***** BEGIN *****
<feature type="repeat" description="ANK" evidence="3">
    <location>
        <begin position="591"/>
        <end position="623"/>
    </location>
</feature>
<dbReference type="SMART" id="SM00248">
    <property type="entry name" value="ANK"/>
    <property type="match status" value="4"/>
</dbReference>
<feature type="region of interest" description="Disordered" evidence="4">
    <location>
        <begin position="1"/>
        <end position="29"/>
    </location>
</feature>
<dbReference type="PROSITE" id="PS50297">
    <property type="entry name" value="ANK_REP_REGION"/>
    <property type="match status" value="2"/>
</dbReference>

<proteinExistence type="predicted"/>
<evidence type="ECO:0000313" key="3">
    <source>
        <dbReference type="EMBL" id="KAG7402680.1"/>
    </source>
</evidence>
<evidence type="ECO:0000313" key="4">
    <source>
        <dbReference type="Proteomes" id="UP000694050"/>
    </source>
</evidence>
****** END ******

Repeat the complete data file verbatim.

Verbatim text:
<feature type="repeat" description="ANK" evidence="3">
    <location>
        <begin position="591"/>
        <end position="623"/>
    </location>
</feature>
<dbReference type="SMART" id="SM00248">
    <property type="entry name" value="ANK"/>
    <property type="match status" value="4"/>
</dbReference>
<feature type="region of interest" description="Disordered" evidence="4">
    <location>
        <begin position="1"/>
        <end position="29"/>
    </location>
</feature>
<dbReference type="PROSITE" id="PS50297">
    <property type="entry name" value="ANK_REP_REGION"/>
    <property type="match status" value="2"/>
</dbReference>

<proteinExistence type="predicted"/>
<evidence type="ECO:0000313" key="3">
    <source>
        <dbReference type="EMBL" id="KAG7402680.1"/>
    </source>
</evidence>
<evidence type="ECO:0000313" key="4">
    <source>
        <dbReference type="Proteomes" id="UP000694050"/>
    </source>
</evidence>